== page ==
You have two choices for sending clients the links for their albums. You can either send them the direct link or you can create a page with a login form.
Every album you create has a unique address, just like every other post or page on your WordPress site.
Take a look at the following image. It’s similar to what you’re probably used to seeing on your WordPress posts. When you name an album, WordPress automatically generates a permalink for that album. If you send your clients to this address they will be able to view their images, after logging in if you entered a passcode on the album.
You can also get the link from the Albums list page. If you hover your mouse over the name of the album should see links appear allowing you to Edit, Trash, or View Album. Clicking on the View Album link will take you to the client view for that album, although as an administrator you will be able to see inactive albums and may not have to login.
From the album page you can cut and paste the address into the email you send your client.
Build a Login Form
Starting with ProofBuddy version 3.0.4 you can also use a series of shortcodes to create a login form on any post or page on your site.
There are 5 shortcodes, all starting with pb_login, that you’ll use to create your form.
The first two are [pb_login_open] and [pb_login_close]. These two create and close the HTML form that is submitted when your visitor logs in. They won’t show up on the page, but they are critical. It’s also important that the open shortcode comes before the close shortcode.
You also need to include the [pb_login_field] and [pb_login_button] shortcodes, and they have to go in between the open and close shortcodes. But it doesn’t matter whether field or button comes first as long as they’re both between open and close. The “standard” for web pages though is for the button to come after the field.
The field shortcode creates the input text box where your visitor will enter their passcode. The button shortcode creates the button they click to login.
There is also a [pb_login_message] shortcode. This is an optional shortcode and can be anywhere on the page. It doesn’t have to be between the open and close shortcodes, although it can be.
The message shortcode is a spot where ProofBuddy will display messages after a login attempt if the passcode was incorrect or the album is not currently available.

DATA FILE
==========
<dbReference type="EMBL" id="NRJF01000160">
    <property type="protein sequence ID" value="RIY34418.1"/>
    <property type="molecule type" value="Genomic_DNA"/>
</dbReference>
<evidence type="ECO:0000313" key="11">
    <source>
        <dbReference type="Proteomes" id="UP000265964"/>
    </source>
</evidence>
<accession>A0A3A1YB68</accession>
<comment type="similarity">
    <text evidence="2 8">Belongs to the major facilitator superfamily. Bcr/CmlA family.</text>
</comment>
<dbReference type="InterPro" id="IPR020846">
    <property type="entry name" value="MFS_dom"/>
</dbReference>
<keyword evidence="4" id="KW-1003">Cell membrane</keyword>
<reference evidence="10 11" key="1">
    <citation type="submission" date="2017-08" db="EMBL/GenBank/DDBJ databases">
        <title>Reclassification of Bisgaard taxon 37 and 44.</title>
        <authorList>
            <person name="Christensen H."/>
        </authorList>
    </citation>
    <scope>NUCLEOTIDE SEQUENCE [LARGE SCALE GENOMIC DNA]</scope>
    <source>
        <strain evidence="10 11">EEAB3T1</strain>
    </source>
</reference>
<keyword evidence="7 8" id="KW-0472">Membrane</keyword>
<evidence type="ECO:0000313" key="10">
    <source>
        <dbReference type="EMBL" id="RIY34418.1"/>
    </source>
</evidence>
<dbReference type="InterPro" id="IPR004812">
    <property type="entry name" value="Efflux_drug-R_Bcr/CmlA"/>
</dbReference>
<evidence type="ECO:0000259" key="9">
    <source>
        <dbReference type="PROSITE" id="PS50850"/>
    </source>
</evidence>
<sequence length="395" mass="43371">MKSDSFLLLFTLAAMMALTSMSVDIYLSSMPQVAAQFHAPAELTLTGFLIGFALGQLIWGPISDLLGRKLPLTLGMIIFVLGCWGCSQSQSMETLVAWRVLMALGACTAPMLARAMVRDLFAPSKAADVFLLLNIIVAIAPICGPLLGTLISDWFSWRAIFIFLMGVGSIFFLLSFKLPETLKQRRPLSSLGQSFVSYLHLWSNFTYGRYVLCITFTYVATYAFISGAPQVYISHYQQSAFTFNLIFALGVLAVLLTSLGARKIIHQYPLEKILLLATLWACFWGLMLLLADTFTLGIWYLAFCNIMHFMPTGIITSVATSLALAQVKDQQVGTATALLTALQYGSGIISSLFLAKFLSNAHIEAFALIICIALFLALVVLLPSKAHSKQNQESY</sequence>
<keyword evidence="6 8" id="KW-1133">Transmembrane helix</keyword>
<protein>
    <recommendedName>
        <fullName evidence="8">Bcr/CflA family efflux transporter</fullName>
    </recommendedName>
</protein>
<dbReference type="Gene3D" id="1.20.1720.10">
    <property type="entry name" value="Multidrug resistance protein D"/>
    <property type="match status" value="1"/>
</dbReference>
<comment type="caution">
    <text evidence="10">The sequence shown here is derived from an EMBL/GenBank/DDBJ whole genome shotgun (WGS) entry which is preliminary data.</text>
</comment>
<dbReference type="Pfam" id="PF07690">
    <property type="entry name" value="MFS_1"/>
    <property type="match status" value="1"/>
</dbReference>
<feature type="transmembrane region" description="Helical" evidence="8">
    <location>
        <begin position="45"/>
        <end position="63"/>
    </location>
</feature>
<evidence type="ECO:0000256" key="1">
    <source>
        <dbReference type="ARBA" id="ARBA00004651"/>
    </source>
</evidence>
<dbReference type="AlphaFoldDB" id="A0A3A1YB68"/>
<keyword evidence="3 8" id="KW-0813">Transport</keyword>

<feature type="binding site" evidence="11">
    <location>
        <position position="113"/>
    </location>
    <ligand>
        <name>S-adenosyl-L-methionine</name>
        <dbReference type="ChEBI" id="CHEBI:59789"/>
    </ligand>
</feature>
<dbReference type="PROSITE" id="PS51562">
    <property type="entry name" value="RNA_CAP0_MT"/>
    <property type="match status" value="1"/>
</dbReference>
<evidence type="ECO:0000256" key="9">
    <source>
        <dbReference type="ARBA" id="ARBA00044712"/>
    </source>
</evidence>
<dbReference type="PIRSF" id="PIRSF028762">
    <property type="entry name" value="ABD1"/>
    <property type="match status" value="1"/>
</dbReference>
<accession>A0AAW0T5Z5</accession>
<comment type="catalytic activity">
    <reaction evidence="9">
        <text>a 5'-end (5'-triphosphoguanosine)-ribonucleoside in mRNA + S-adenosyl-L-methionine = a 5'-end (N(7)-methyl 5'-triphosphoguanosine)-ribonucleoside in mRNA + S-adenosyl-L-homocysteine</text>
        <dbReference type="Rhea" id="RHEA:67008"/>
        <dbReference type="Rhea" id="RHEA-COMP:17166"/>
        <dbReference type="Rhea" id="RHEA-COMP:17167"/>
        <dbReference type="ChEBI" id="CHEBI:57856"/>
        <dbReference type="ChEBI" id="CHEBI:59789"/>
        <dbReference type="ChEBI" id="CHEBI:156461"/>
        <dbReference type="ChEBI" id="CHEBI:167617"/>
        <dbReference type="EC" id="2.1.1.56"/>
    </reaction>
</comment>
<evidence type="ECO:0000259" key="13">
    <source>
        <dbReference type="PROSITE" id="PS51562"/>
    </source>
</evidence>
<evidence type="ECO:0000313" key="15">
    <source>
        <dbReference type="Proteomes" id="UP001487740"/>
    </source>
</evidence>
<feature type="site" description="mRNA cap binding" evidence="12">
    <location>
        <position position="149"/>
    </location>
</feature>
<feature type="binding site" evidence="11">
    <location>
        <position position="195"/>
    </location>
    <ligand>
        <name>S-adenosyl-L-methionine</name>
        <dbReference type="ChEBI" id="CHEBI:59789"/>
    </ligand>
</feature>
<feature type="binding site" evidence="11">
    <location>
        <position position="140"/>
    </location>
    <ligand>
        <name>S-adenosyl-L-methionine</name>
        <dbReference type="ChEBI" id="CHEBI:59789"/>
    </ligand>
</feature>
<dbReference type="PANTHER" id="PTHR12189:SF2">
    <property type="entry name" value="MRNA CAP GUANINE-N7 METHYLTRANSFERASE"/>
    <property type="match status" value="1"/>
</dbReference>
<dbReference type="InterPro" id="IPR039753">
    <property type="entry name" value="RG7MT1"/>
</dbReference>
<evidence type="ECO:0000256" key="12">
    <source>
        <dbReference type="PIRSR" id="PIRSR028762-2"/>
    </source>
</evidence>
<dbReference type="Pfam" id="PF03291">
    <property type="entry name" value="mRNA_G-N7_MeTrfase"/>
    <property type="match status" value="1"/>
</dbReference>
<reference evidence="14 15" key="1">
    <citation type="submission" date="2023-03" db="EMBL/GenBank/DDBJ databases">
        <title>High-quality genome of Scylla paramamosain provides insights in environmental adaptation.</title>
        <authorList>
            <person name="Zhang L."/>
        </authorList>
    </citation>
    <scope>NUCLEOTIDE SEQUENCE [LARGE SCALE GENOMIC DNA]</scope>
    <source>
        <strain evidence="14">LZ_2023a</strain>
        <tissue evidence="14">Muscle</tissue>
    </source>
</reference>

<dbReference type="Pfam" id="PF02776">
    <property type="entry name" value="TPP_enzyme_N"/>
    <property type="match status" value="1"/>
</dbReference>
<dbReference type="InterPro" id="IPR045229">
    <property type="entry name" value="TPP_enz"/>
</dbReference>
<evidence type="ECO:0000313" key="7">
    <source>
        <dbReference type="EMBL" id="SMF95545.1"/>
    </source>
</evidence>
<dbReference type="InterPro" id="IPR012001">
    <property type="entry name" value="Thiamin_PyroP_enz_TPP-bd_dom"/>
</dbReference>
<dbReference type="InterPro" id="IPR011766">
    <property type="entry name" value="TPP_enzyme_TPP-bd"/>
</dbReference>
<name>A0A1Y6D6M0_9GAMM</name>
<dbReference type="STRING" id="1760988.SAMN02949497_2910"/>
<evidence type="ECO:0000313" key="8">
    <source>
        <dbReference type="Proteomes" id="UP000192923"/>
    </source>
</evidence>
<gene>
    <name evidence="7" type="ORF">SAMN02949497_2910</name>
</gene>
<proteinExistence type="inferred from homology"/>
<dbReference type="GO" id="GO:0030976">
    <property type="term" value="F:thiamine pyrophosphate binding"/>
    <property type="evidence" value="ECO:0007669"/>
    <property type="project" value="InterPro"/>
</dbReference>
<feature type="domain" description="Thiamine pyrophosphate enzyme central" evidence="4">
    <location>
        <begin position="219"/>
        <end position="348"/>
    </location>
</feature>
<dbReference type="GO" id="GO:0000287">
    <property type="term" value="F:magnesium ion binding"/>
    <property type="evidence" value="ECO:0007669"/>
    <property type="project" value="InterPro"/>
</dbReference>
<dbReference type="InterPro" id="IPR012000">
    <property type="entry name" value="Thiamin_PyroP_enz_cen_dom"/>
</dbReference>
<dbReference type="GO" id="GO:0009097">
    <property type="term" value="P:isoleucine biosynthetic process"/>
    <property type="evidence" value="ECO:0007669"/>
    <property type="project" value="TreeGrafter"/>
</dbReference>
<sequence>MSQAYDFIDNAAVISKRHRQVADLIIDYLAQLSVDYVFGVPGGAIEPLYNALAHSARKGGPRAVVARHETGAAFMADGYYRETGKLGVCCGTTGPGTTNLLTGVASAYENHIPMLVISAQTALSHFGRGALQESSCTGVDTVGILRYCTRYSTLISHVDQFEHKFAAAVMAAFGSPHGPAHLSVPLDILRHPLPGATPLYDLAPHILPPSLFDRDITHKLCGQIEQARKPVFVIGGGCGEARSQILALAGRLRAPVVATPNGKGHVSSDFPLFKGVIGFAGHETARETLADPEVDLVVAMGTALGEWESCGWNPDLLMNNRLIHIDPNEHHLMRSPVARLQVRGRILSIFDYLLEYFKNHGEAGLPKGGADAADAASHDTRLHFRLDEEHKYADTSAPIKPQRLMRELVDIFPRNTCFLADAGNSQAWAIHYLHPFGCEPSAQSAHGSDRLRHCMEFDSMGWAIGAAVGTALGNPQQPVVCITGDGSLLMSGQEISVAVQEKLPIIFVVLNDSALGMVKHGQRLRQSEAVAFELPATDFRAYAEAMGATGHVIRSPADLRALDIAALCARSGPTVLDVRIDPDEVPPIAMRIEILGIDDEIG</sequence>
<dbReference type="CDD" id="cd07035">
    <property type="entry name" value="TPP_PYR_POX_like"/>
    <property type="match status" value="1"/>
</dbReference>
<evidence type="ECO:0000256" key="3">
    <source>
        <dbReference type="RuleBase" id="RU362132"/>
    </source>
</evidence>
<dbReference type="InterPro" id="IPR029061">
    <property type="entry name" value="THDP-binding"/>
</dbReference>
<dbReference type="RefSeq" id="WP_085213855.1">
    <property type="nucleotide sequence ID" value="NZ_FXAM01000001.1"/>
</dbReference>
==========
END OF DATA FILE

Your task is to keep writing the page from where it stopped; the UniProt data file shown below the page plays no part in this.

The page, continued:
Example Login Form
This is a very simple example, but it does give a base for you to start from. You can customize the from as much as you want as long as you remember the bits from above about ordering.
Hi, and welcome to our login page. Please enter your passcode into the field below to view your images. [pb_login_message] [pb_login_open] [pb_login_field] [pb_login_button] [pb_login_close]
You should see something like the following, although the exact look will depend on your theme.
The next image is the sample layout, but what’s shown after the user has entered an incorrect passcode. Note that in the first image the message is not shown at all. The [pb_login_message] is blanked out if there isn’t a message.
Want More Control?
Sure you do!
Most of the shortcodes have attributes that you can pass to get your page looking just like you want. For more information follow the following links.
A Few Notes
A couple of things to keep in mind.
First, you cannot get to an album without a passcode through the login form. If you have an album without a passcode you’ll have to send your clients the direct link. Since there’s not passcode, there’s nothing for them to enter into the field.
And an aside, albums without passcodes are public to anyone who knows or can find the link so you probably don’t want too many albums without passcodes unless you want to sell images from that album to anyone that visits – for example, you’re a landscape photographer and sell fine art prints.
And if you have multiple active albums with the same passcode then the login form will login your visitors to the first one you created. ProofBuddy does not check to make sure that you’re not using the same passcode as a previous album – it used to, but after many user requests we removed the check from PB3.
Your best bet is to not use the same passcode more than once.
And passcodes are not case sensitive, so passcodes “passcode” and “PaSsCoDe” are considered the same. This is an issue with how MySQL compares text.